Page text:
Compassion Coalition

Selling Rescued Food at Discount Prices

Exterior of Bargain Grocery with blue sky and clouds

Selling rescued food at discount prices

On the west side of Utica, New York, the Bargain Grocery has carved out a unique niche in the retail food business: It is selling food reclaimed from big-box stores at discounted prices.

The bright, 13,000-square-foot grocery store stocks produce, baked goods, and other items that went unsold at local grocery stores, such as Walmart and KeHE. Rescuing food from these large retailers has allowed the Compassion Coalition—the nonprofit that owns the Bargain Grocery—to divert 12 tons of food a week from landfills.

“In America, how can you send stuff to a landfill when we’re seeing people in need?” asked the Rev. Mike Servello, Sr., founder and CEO of the Compassion Coalition. “It’s not just people in need, it’s the working poor.”

In 2022, the Compassion Coalition received a $94,000 grant from the Food Waste Reduction and Diversion Reimbursement Program, which is managed by the New York State Pollution Prevention Institute (NYSP2I) at Rochester Institute of Technology (RIT). The nonprofit used the grant to offset the costs of purchasing a $213,000 refrigerated tractor-trailer.

inside Bargain Grocery showing produce section

Filling the need for low-cost food

The Bargain Grocery opened in 2020 when increasing demand for food left the pantry at the Redeemer Church in Utica out of supplies. After a local business owner donated a 30,000-square-foot warehouse, the church began storing reclaimed food there and opened the discount grocery to sell it to residents.

In 2018, the store expanded from a 1,500-square-foot space in the church to a 14,000-square-foot building on Utica’s West Side, one of the city’s poorest neighborhoods. The project was funded by a $600,000 grant from New York’s Empire State Development (ESD), which also finances NYSP2I’s food waste reimbursement program.

At the Bargain Grocery, food is sold at 30 percent of the wholesale cost at retailers such as Walmart. Shoppers can also receive free gift cards if they are strapped for cash to purchase food and other household items. Nearly 350,000 residents are served by the nonprofit each year.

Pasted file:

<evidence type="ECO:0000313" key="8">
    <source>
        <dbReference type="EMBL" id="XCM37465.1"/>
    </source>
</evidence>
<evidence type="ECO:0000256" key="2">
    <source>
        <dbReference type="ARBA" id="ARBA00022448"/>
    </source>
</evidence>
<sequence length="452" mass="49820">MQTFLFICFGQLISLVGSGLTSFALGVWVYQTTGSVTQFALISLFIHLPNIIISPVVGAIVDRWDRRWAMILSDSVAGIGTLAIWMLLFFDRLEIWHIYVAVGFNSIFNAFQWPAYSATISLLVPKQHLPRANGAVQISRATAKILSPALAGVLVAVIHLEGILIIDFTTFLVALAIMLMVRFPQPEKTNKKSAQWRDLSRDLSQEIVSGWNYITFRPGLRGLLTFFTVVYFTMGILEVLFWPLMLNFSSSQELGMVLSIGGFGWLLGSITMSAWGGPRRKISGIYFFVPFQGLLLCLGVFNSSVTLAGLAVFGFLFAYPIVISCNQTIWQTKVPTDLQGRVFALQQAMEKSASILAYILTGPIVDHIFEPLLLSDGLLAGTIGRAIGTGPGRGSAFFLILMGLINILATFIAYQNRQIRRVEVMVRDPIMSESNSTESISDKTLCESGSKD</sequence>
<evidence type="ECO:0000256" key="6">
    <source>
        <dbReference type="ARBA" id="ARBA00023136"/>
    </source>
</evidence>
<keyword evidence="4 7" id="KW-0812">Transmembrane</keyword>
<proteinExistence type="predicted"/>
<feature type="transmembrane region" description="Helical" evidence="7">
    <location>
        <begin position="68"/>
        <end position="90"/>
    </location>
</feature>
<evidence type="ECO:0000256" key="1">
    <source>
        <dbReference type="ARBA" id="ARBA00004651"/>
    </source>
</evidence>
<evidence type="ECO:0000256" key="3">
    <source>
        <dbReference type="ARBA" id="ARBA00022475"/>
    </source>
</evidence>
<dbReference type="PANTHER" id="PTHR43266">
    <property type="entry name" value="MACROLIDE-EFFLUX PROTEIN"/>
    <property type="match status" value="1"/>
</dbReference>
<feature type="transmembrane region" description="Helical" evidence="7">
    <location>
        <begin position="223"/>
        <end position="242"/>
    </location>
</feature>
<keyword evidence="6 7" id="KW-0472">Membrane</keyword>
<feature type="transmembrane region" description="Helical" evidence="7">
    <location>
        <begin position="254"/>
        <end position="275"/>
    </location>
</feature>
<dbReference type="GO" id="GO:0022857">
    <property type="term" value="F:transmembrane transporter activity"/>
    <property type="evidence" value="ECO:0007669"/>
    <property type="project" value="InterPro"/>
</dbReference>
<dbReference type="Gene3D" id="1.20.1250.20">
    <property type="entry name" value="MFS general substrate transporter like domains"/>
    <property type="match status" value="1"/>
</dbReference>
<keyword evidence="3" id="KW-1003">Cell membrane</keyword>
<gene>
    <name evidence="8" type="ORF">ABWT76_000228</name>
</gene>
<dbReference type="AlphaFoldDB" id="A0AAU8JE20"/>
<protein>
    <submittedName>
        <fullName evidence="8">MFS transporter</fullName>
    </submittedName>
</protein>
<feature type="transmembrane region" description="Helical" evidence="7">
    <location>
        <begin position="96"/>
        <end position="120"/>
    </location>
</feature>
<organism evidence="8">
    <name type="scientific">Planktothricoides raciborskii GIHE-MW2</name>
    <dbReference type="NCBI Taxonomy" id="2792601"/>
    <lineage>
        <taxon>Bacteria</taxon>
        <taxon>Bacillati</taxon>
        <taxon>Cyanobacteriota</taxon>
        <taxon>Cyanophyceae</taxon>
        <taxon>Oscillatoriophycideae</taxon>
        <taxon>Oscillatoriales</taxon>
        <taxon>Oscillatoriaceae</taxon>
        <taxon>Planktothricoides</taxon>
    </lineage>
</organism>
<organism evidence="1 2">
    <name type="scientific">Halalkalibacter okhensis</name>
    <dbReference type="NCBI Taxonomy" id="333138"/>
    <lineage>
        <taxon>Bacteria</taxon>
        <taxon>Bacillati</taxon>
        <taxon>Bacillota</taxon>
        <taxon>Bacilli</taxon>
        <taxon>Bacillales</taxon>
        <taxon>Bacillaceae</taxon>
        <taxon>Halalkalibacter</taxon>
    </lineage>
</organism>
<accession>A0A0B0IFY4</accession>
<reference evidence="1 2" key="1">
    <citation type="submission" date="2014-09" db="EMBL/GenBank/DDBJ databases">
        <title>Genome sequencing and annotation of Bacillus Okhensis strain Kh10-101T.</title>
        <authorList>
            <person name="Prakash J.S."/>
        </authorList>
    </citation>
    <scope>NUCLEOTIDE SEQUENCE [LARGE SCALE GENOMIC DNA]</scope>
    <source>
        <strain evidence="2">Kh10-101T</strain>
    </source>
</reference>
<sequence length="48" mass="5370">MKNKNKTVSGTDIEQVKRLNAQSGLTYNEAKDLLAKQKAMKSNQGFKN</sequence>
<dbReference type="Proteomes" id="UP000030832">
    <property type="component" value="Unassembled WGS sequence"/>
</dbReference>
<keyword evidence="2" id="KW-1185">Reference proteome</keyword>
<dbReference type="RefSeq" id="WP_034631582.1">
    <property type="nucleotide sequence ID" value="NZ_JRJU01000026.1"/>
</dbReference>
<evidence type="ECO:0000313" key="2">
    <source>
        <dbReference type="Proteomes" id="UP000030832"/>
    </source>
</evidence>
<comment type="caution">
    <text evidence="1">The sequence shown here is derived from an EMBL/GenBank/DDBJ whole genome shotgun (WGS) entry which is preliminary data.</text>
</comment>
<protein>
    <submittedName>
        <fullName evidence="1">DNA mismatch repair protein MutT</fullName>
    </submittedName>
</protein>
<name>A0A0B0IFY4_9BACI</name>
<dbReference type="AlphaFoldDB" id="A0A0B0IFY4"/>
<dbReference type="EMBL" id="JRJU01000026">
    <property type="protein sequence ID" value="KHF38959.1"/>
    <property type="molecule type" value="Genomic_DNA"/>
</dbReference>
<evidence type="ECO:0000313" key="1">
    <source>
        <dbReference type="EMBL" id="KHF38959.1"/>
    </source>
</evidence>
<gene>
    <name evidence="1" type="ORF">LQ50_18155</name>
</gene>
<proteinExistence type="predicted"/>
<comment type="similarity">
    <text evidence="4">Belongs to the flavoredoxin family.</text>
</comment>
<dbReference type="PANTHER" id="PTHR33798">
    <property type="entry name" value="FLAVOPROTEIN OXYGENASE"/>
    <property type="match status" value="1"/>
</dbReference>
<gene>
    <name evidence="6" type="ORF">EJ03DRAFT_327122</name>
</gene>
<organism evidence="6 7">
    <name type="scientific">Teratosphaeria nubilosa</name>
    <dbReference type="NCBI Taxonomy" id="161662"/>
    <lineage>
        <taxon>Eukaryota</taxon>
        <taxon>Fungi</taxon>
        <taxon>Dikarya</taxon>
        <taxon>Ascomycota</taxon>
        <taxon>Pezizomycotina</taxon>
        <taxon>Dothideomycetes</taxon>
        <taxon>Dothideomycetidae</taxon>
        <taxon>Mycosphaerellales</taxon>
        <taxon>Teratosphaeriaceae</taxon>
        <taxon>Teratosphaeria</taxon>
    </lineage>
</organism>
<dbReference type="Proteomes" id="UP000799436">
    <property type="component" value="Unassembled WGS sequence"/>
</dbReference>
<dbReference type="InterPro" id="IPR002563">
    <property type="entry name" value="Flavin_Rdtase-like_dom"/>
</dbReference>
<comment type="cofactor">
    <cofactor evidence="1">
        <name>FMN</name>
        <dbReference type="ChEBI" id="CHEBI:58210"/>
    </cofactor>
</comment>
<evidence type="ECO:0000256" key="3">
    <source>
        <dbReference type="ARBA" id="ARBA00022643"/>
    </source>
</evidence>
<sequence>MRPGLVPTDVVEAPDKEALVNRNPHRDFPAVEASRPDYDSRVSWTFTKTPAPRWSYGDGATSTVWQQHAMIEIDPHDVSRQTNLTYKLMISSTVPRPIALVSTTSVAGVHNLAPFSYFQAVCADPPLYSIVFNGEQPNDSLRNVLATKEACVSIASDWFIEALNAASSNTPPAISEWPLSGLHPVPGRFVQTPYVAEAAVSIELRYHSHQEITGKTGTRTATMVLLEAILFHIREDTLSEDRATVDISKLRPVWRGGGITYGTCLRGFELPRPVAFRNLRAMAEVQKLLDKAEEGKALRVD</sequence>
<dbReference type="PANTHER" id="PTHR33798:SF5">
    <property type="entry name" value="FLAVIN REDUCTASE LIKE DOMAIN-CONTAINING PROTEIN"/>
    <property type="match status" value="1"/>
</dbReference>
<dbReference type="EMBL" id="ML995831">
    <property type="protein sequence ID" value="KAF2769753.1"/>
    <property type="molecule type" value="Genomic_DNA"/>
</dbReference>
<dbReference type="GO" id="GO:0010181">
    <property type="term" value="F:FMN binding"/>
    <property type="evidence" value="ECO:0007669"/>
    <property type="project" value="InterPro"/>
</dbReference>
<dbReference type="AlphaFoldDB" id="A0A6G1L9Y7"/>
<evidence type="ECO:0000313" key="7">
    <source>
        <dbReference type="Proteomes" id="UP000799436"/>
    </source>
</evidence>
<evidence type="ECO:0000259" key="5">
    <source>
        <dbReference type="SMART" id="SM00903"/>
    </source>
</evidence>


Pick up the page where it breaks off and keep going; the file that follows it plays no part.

“We’re rescuing food and we’re reusing these products,” said the Rev. Charles Sweet, the vice president of business development at the Compassion Coalition. “We’re selling it in the middle of a food desert so people can put healthy, wholesome food on their table.”

Compassion Coalition refrigerated tractor trailer dropping off food

Expanding its tractor-trailer fleet

The Compassion Coalition’s model for selling low-cost food rescued from grocery stores is expanding. A second Bargain Grocery is opening in Troy next year, and a third location will follow in the Albany area.

To supply these new stores, the nonprofit needed a third refrigerated tractor-trailer to transport the food it is rescuing from retailers. The nonprofit collects overstock products from warehouses and retailers in cities as far afield as Philadelphia and Pheonix.

Servello hopes that NYSP2I’s program will draw more attention to the concept behind Bargain Grocery as a means for addressing food insecurity within communities. “I think this should be a conversation starter to look at the bigger food waste issue,” he explained. “Let’s really get serious about this because there’s so much need and we could do a lot better job stopping or trying to reduce food waste.”